Presentation on theme: "Rear Window Alfred Hitchcock, 1954. Alfred Hitchcock Studied at the London County Council School of Engineering and Navigation in Poplar, London. Poplar."— Presentation transcript:
Alfred Hitchcock Studied at the London County Council School of Engineering and Navigation in Poplar, London. Poplar he became a draftsman and advertising designerdraftsman became intrigued by photography and started working in film production in London title-card designer (for silent movies) for the London branch of what would become Paramount Pictures. Paramount Pictures In 5 years he became a director The Man Who Knew Too MuchThe Man Who Knew Too Much (1934) The 39 StepsThe 39 Steps (1935), is often considered one of the best films from his early period.
in 1939 he received a 7 year Hollywood movie contract and he moved to the USA Rebecca, 1940 (Academy Award, Best Picture) (Work was diverse in the 40s) romantic comedy, courtroom drama, and Noir In 1940, he moved to Scotts Valley in the Santa Cruz mountains Became producer/director and shot Suspicion there
Spellbound, 1945 Notorious, 1946 (plot included uranium which led to Hitchcock being under surveillance by the FBI Rope, 1948
a characterand the viewer for whom he is a surrogate can misinterpret events according to his own preconceptions. The most persuasive way of demonstrating the seductiveness of such misinterpretations is to let the viewer make the same mistake. Having been seduced into adopting a character's point of view that is later exposed as illusion Rear Window (1954) is the film that quintessentially presents a subjective point of view within an apparently realistic style. The single obvious distortion is the overloud sound Thornwald. Elisabeth Weis: The Silent Scream - Alfred Hitchcock's Sound Track (1982)
Mise en Scene Shot on a very large sound stage Takes place almost entirely in a single room Francois Truffault in Cahiers du Cinema wrote about how the mise en scene in Rear Window is a metaphor for the cinema Laura Mulvey in Visual Pleasure and narrative cinema (change in Jeffs desire towards Lisa)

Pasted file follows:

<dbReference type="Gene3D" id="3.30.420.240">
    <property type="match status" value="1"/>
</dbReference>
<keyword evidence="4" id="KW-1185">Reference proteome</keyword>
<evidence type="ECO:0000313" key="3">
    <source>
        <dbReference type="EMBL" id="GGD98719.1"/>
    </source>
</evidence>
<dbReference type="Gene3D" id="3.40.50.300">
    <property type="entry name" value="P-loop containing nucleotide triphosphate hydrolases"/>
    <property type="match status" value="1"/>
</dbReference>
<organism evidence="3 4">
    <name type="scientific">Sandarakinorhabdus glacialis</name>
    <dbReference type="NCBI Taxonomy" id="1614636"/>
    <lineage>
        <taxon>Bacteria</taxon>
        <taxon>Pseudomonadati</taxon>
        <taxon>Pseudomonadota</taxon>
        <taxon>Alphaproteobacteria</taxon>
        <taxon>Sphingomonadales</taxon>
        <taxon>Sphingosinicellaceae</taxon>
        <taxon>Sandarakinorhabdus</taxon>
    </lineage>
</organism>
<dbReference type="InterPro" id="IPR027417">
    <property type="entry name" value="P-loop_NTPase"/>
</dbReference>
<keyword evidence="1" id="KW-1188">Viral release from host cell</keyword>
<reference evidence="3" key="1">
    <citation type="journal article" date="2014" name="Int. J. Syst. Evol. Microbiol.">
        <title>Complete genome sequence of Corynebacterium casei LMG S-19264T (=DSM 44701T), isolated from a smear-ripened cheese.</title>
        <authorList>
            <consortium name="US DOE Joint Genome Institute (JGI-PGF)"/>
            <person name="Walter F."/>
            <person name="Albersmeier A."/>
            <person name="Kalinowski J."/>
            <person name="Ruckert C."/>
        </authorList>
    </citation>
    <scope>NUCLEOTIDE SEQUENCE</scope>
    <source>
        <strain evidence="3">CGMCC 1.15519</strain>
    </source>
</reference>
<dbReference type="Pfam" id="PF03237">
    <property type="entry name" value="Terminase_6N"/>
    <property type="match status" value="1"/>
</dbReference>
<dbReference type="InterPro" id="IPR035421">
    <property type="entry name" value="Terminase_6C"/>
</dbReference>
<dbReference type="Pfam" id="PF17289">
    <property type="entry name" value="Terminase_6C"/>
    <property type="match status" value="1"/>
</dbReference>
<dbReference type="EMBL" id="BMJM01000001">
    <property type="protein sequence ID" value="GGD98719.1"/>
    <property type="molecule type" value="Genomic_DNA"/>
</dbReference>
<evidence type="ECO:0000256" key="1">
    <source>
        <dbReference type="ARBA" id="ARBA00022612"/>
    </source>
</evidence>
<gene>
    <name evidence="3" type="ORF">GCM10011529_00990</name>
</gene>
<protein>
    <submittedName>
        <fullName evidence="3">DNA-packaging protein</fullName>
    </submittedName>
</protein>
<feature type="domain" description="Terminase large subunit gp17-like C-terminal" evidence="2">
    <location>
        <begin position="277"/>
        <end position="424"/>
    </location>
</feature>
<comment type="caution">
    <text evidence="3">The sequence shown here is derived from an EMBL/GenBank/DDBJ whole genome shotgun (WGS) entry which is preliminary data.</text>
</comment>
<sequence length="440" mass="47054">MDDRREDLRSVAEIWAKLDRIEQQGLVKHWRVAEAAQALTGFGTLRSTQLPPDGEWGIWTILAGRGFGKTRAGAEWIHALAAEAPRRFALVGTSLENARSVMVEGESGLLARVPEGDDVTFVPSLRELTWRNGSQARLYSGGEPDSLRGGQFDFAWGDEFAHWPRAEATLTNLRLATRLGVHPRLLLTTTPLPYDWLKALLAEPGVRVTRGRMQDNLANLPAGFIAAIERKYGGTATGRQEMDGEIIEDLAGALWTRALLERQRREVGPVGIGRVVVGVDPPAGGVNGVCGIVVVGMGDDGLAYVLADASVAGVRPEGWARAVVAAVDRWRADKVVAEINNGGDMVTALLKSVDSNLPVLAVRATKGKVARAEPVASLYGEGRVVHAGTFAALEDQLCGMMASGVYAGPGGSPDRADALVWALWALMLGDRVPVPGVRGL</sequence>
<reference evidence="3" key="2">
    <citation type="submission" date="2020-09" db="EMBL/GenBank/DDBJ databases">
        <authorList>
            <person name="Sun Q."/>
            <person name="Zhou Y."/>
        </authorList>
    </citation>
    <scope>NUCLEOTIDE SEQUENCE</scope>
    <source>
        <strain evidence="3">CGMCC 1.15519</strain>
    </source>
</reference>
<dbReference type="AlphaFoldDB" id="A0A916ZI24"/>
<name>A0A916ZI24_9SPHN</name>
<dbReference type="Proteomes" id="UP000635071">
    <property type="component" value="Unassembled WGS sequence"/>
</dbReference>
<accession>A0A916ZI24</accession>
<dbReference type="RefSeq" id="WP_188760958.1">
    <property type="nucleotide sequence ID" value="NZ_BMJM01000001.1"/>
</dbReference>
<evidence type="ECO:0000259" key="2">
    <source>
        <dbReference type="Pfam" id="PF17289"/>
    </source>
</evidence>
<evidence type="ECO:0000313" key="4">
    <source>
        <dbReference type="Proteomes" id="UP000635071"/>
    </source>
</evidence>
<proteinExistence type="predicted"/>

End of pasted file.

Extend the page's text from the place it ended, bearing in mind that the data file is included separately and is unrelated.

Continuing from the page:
Audio Deep Space Diegetic vs. Non Diegetic Sound (Rear Window relies entirely on diegetic sound.) Shot on a sound stage, but realism achieved through atmospheric audio Aural references from multiple directions offscreen Importance of offscreen space
Fidelity vs Telephony Fidelity: all aspects of an event are inherently significant Telephony: intrinsic hierarchy Walter Murch: sound design is little lies that add up to the truth Post production sound is more realistic than production sound Location sound: recording devices cant record all frequencies of some sounds (like gunshots) Distortion and Background Noise
Sound Sources Both realistic in source Most asychronous Visuals (restricted to apartment) Audio Sources are seemingly unlimited Hitchcock was a proponent of asynchronous sound; he considered it redundant to show the source of dialogue or sound effects
His 40s films had quite a bit of dialogue His later films like Vertigo, Psycho and even Rear Window have long stretches with no dialogue When characters speak the dialogue presents a new dimension to the story and is rarely redundant. The neighbors being watched are rarely the source of the audio (less than 1/10 of the time) The soundtrack always makes the viewer aware of a larger sphere of activity
the integration of audio goes against the editing and mise en scene which isolate the people in different apartments Unity of sound and a multiplicity of spaces (Irony) juxtaposition of one sound against various images with different meanings
played at the party of the composer Jeff, is waiting for his significant other Miss Lonelyhearts, who eventually gives up "waiting" and goes to a restaurant to pick up a man "Waiting for my true love to appear."
Thorwalds Approach expressionistic long, slow reverberated Conveys Jeffs experience of being approached Jeffs apartment is no longer his place of protection, but of vulnerability Up to that point the sounds become gradually more focused Expressionistic, unrealistic sound just as Jeff is most threatened
Elisabeth Weis: Final Paragraph (Soon, we even see the results of Jeff's blinding flashes from Thorwald s point of view.) The sudden shift to an expressionistic presentation of Jeff's subjectivity creates an emotional distance that encourages the viewer to judge Jeff's behavior and to recognize retrospectively the subjectivity (and therefore the culpability) of Jeff's earlier perceptions as well.